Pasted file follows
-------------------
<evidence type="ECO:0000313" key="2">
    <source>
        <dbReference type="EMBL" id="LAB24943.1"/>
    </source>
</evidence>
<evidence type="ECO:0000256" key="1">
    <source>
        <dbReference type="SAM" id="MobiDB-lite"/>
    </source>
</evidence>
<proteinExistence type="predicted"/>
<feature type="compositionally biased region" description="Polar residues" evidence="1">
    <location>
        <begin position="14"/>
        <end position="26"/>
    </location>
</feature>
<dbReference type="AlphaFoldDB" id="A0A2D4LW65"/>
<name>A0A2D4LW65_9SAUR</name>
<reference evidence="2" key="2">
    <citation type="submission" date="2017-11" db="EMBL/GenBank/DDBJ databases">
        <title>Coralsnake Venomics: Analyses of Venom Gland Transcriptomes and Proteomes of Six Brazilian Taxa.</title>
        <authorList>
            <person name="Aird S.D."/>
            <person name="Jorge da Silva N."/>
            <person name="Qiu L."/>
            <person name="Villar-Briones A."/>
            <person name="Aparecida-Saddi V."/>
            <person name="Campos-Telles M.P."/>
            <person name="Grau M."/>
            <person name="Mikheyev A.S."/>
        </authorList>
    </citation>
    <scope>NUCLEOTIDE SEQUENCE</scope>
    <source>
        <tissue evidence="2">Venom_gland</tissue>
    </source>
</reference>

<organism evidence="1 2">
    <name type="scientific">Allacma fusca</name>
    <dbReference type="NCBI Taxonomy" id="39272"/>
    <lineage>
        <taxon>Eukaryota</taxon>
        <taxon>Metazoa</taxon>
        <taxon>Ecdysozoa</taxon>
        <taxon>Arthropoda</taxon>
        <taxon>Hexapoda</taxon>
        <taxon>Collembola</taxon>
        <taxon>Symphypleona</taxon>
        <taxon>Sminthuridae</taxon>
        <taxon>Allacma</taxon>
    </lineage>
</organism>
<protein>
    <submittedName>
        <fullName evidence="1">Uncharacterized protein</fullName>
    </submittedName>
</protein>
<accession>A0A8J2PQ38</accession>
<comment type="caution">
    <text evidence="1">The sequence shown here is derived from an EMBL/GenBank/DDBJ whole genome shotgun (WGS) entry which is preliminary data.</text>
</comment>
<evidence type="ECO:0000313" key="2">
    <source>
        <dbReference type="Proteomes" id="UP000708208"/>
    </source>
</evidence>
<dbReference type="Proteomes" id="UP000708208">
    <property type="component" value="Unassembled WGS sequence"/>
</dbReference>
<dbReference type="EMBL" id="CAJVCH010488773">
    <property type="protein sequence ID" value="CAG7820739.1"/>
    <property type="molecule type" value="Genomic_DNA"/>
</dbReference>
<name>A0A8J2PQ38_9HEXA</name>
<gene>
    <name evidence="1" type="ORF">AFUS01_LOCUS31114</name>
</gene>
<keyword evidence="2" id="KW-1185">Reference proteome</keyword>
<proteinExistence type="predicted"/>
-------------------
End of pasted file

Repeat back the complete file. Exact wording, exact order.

<evidence type="ECO:0000313" key="2">
    <source>
        <dbReference type="EMBL" id="LAB24943.1"/>
    </source>
</evidence>
<evidence type="ECO:0000256" key="1">
    <source>
        <dbReference type="SAM" id="MobiDB-lite"/>
    </source>
</evidence>
<proteinExistence type="predicted"/>
<feature type="compositionally biased region" description="Polar residues" evidence="1">
    <location>
        <begin position="14"/>
        <end position="26"/>
    </location>
</feature>
<dbReference type="AlphaFoldDB" id="A0A2D4LW65"/>
<name>A0A2D4LW65_9SAUR</name>
<reference evidence="2" key="2">
    <citation type="submission" date="2017-11" db="EMBL/GenBank/DDBJ databases">
        <title>Coralsnake Venomics: Analyses of Venom Gland Transcriptomes and Proteomes of Six Brazilian Taxa.</title>
        <authorList>
            <person name="Aird S.D."/>
            <person name="Jorge da Silva N."/>
            <person name="Qiu L."/>
            <person name="Villar-Briones A."/>
            <person name="Aparecida-Saddi V."/>
            <person name="Campos-Telles M.P."/>
            <person name="Grau M."/>
            <person name="Mikheyev A.S."/>
        </authorList>
    </citation>
    <scope>NUCLEOTIDE SEQUENCE</scope>
    <source>
        <tissue evidence="2">Venom_gland</tissue>
    </source>
</reference>

<organism evidence="1 2">
    <name type="scientific">Allacma fusca</name>
    <dbReference type="NCBI Taxonomy" id="39272"/>
    <lineage>
        <taxon>Eukaryota</taxon>
        <taxon>Metazoa</taxon>
        <taxon>Ecdysozoa</taxon>
        <taxon>Arthropoda</taxon>
        <taxon>Hexapoda</taxon>
        <taxon>Collembola</taxon>
        <taxon>Symphypleona</taxon>
        <taxon>Sminthuridae</taxon>
        <taxon>Allacma</taxon>
    </lineage>
</organism>
<protein>
    <submittedName>
        <fullName evidence="1">Uncharacterized protein</fullName>
    </submittedName>
</protein>
<accession>A0A8J2PQ38</accession>
<comment type="caution">
    <text evidence="1">The sequence shown here is derived from an EMBL/GenBank/DDBJ whole genome shotgun (WGS) entry which is preliminary data.</text>
</comment>
<evidence type="ECO:0000313" key="2">
    <source>
        <dbReference type="Proteomes" id="UP000708208"/>
    </source>
</evidence>
<dbReference type="Proteomes" id="UP000708208">
    <property type="component" value="Unassembled WGS sequence"/>
</dbReference>
<dbReference type="EMBL" id="CAJVCH010488773">
    <property type="protein sequence ID" value="CAG7820739.1"/>
    <property type="molecule type" value="Genomic_DNA"/>
</dbReference>
<name>A0A8J2PQ38_9HEXA</name>
<gene>
    <name evidence="1" type="ORF">AFUS01_LOCUS31114</name>
</gene>
<keyword evidence="2" id="KW-1185">Reference proteome</keyword>
<proteinExistence type="predicted"/>